Being nice will get you far in life. It will also get you a boatload of Tom Ford samples. This past weekend I took myself out on a perfume date. Given the proximity to Fall, I figured it was time to find a new scent. After trying out a half-dozen, I landed upon Tom Ford’s Rive d’Ambre.
“In reading about the Orient’s rituals and history, I became entranced with the refined art of gift-giving. Rive d’Ambre in inspired by the tradition of presenting precious citrus fruits as gifts. True to my nature, the sparkling fruits are wrapped in rich and warm sensuality.”
– Tom Ford
Bergamot, Lemon, Bitter Orange, Tarragon, Cardamom, Moroccan Spearmint Oil, Benzoin, Pear Wood Accord, Cognac Oil, Tolu Balsam and Amber.
How Does it Smell?
Rive d’Ambre possibly sticks out amongst the others in the Atelier d’Orient collection simply because it is the least heavy, dense or spice laden perfume in the bunch – in fact it is positively refreshing and effervescent in comparison.
Opening with a blast of zesty orange, mandarin and a sprinkle of bergamot, Rive d’Ambre is a sparkling and almost drinkable citrus cologne in its opening stages with a nice balance between the bitter and sweet facets of fruit – but it isn’t just a cologne – in fact it is so much more.
Sitting just beneath Rive d’Ambre’s surface is a palpable layer of sweet, gauzy benzoin which adds to the proceedings a comfortable layer for which those citrus notes can bounce off. As the citrus dies down the benzoin becomes richer but it never transforms in to a fully realized amber accord (there is no creamy or plush vanilla to bolster it), meaning that it keeps the spirit of the cologne alive.
Rive d’Ambre is a delightful perfume that takes the age-old style of cologne and turns it into something warmer and deeper. This is by far one of my favorite Tom Ford private collection scents.
Last December, Matthew Williamson installed Danielle Scutt as his head of design, but she is no longer with the brand. What that means is that Spring was all down to Williamson himself; he was up for the task. “I have been doing this a long time, and the trick is to not make a collection repetitive and boring,” he said backstage. “We have to infuse some freshness in it, and here there are no curveballs, no tricks. This all came straight from the heart.” Williamson is known for his use of tapestry, brocade, embellishment, and embroidery, and he has a keen eye for tailoring. All of that was on display here, as he turned a well-worn travel reference into a strong collection.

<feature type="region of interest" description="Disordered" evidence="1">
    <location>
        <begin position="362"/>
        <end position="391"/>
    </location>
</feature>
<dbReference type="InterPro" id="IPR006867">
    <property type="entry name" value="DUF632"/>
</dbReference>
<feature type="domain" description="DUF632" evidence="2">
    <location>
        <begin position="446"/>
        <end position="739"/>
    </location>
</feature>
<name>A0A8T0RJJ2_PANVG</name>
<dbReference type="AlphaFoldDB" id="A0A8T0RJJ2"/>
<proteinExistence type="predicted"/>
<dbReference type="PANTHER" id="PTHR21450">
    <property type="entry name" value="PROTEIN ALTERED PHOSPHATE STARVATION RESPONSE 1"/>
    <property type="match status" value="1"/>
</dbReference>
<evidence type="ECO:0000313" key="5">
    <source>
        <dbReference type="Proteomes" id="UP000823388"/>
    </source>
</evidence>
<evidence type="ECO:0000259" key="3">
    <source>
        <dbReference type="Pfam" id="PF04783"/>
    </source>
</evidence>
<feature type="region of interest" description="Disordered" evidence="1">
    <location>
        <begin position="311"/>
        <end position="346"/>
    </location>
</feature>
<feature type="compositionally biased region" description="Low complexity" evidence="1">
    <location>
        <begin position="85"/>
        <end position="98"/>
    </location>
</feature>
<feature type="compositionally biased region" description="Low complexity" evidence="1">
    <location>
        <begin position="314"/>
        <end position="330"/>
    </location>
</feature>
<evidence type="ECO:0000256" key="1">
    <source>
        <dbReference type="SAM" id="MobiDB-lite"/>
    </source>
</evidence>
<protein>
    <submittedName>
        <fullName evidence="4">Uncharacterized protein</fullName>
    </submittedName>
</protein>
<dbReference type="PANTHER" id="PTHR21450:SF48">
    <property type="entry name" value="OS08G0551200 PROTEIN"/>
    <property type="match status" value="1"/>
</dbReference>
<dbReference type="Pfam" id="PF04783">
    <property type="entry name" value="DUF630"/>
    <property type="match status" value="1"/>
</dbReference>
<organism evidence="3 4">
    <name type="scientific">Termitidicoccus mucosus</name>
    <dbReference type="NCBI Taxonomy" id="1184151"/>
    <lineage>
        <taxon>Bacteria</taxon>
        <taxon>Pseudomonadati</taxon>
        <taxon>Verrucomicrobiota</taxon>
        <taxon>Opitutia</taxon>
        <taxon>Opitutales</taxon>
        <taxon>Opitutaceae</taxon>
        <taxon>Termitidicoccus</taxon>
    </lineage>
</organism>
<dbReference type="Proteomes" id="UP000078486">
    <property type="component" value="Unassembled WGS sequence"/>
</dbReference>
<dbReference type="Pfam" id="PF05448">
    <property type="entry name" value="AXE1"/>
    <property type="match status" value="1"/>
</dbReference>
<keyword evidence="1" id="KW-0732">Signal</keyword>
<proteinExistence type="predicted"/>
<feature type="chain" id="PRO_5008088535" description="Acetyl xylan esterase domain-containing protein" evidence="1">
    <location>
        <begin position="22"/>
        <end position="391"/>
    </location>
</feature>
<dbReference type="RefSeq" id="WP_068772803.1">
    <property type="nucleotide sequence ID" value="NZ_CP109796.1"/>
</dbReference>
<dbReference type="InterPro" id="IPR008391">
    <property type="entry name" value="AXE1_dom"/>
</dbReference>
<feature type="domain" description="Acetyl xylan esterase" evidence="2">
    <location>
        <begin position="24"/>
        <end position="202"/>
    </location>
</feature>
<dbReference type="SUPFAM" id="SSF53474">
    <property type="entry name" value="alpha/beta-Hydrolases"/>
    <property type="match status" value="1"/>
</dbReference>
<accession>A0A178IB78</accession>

The show started off with a maroon suede trouser suit with floral sequin embellishment, flared trousers, and a tassel belt. That was followed by some high-octane looks with silk dégradé floral patterns inspired by Williamson’s recent trip to Bali, as well as plissé halter-top looks with flouncy flamenco details on the hem. Shots of sky blue with citron yellow stood out, as did the pieces that had a more reflective quality.
The blouses were ingenious: a wrap design that just showed an inch of skin via a triangle, achieved through clever cutting. There was also an ostrich-feather detail that was more subtle than usual for Williamson. The high point was a sea blue ikat shorts-and-jacket suit that summed up a big part of the designer’s appeal—the touch he has with brocade. In the past few seasons, the brand has been trying to find a line between business and boho, and at times the direction has felt unclear. With this collection, however, it seems that things are back on track.
The Costello Tagliapietra boys were thinking a lot about the nuts and bolts of construction for Spring. Sure, they’re known for their thoughtful draping, but there was more here. “We were reevaluating—and falling in love with—the way we put together clothes,” said Robert Tagliapietra, who designs the collection with his partner, Jeffrey Costello, after the show. “We wanted to highlight each piece by delineating the lines.” Indeed, there was noticeable attention paid to every seam, particularly at the waist. An olive silk jumpsuit, for instance, was accented with navy leather, a gold jersey dress with tonal grosgrain ribbon. The pleats on the front of a cocktail dress were made to lie flat, creating the subtlest detail. And the backs of many of the dresses—including an ombré V-neck number and a navy-plaid wrap dress—were made with jersey in contrasting colors to achieve a second-skin fit.
Costello Tagliapietra’s color palette was moody and romantic, inspired by Patricia Arquette’s character in David Lynch’s Lost Highway. The hammered petrol-blue brocade silk was particularly Lynchian. Fashioned into a strong-shouldered skirt suit, it belonged on a film noir star. But seasonal musings aside, Costello and Tagliapietra’s work is always very much about the woman wearing it. All of that seaming and décolletage framing is not just for showing off technique: It’s meant to make her feel beautiful.
Tagsblue print cleanse candles chanel chloe contest deborah lippmann desserts dkny essie estee lauder eyeshadow f/w 2013 instagram james franco jeff bridges kings of leon laura mercier le labo lfw lipstick london fashion week lucinda williams mac mfw milan fashion week nail polish nars nyc nyfw nyfw 2012 nyfw 2014 oscars Paris Fashion Week perfume pfw proenza schouler rachel zoe ryan adams ryan gosling scarves sephora ss 2013 the strokes tom ford tommy ton